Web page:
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3. Epigenetic

According to a review of cancer epigenetics, the term refers to the “study of heritable changes in gene expression without alterations in DNA sequences.” [13] Unlike changes in the genome itself, epigenetic changes are reversible. Some key epigenetic processes include the following:

        • changes in DNA methylation,
        • chromatin modifications,
        • alterations of nucleosome positioning
        • changes in non-coding RNA profiles.

These alterations can lead to altered gene function as well as a neoplastic transformation of cells.

The next two mechanisms are, for some reason, my favorites.

4. Apoptosis or cell death

As part of an intracellular defense, a cell can trigger apoptosis (cell death) if it detects extensive DNA damage. This prevents the cell from reproducing and spreading the damage. It is the ultimate altruism on the cellular level.

In some individuals, this mechanism fails. For example, The cellular protein P53 is a tumor suppressor. When it is mutated, it increases the risk of inheriting Li-Fraumeni syndrome [14], a rare disease in which patients develop multiple cancers starting from childhood.

5. Factors in the tissue’s microenvironment

The last mechanism of defense against tumors resides in the microenvironment in which tissues are embedded. Here is a striking example. The naked mole-rat (NMR) and the blind mole rat (BMR), live up to 20 and 30 years, respectively, and never develop cancer. How do they pull off this trick?

The naked mole rat

The naked mole-rat (NMR) displays exceptional longevity, with a maximum lifespan exceeding 30 years [15]. This is the longest reported lifespan for a rodent species. It is especially striking considering its small body mass. In comparison, a similarly sized house mouse has a maximum lifespan of 4 years. In addition to their longevity, naked mole-rats show an unusual resistance to cancer.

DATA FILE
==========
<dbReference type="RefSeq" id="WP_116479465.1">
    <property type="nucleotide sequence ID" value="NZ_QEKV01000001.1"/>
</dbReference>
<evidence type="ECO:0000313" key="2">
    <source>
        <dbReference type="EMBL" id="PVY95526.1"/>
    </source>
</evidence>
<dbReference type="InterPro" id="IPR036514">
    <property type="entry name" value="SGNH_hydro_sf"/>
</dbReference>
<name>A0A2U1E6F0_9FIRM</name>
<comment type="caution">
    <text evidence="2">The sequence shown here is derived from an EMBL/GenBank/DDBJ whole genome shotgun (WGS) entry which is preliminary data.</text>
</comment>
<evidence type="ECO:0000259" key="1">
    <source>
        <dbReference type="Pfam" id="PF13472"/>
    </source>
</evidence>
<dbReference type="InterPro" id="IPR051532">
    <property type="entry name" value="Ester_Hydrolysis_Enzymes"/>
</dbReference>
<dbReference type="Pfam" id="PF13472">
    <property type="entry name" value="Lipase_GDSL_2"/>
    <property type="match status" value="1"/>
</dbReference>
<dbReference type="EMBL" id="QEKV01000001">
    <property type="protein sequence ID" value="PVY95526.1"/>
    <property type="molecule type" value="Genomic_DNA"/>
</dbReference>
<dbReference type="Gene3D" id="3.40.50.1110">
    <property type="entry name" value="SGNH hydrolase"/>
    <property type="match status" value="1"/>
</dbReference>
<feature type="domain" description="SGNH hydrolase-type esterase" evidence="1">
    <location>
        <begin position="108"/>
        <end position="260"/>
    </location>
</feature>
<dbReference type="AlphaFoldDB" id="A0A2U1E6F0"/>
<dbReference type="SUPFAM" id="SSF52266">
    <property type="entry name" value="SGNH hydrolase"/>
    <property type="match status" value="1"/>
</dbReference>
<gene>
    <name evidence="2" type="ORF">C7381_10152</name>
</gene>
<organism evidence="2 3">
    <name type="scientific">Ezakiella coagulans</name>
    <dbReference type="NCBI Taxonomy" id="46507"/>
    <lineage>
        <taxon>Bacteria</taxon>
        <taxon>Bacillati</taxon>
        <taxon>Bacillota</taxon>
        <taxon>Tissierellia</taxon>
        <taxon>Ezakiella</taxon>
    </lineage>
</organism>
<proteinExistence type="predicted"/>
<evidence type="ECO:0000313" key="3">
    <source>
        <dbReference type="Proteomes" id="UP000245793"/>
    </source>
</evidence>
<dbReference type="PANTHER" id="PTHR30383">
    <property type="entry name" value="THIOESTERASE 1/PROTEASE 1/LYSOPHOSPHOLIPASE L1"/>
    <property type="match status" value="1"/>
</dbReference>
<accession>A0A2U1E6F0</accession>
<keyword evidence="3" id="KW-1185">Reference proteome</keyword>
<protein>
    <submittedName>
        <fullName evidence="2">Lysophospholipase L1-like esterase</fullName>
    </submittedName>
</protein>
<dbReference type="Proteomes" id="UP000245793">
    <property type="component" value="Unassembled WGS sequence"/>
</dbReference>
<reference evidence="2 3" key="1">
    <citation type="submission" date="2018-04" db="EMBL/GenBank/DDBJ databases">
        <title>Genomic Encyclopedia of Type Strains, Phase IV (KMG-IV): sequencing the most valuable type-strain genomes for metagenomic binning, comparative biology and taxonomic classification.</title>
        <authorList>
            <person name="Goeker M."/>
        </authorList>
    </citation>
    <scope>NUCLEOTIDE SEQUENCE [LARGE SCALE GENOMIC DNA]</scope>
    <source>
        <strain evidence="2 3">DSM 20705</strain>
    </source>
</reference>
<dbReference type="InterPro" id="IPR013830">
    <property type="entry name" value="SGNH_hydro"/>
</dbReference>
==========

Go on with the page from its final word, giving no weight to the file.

The NMR is a social species that live in highly organized matriarchal societies. It has to force its way through narrow and often sinuous underground tunnels. The connective tissue in its skin contains a high-molecular-weight form of hyaluronic acid (HA) that makes the animal’s skin malleable. The corresponding HA in mice and humans has less than one-fifth of the molecular weight.

The heavy form of HA that occurs in the NMR is not only beneficial for the animal’s locomotion. It also prevents the transformation of normal cells in cell culture into cancer cells. Only after it has been removed can the NMR’s cells be transformed into cancer cells. The NMR cells also display an extreme sensitivity to contact inhibition. The cells stop dividing when barely touching each other.

The blind mole rat

Several species of the blind mole rats (Spalax judaei and Spalax golani) are common in Israel and surrounding countries. BMRs are small subterranean rodents. They are distinguished by their adaptations to life underground, remarkable longevity (with a maximum documented lifespan of 21 years. They also show remarkable resistance to cancer.

In tissue culture, when overproliferation starts taking place after several cell divisions, BMR cells began secreting interferon ß. [16] This triggers a massive cell suicide response (a.k.a. apoptosis). The Masada phenomenon is apparently alive and well in this Middle Eastern species.

In case you conclude that it is subterranean living or the small size that protects these animals from getting cancer, think again—the blue whale is cancer-resistant as well.  So, we don’t have to live underground or go back to the ocean where our very distant ancestors came from.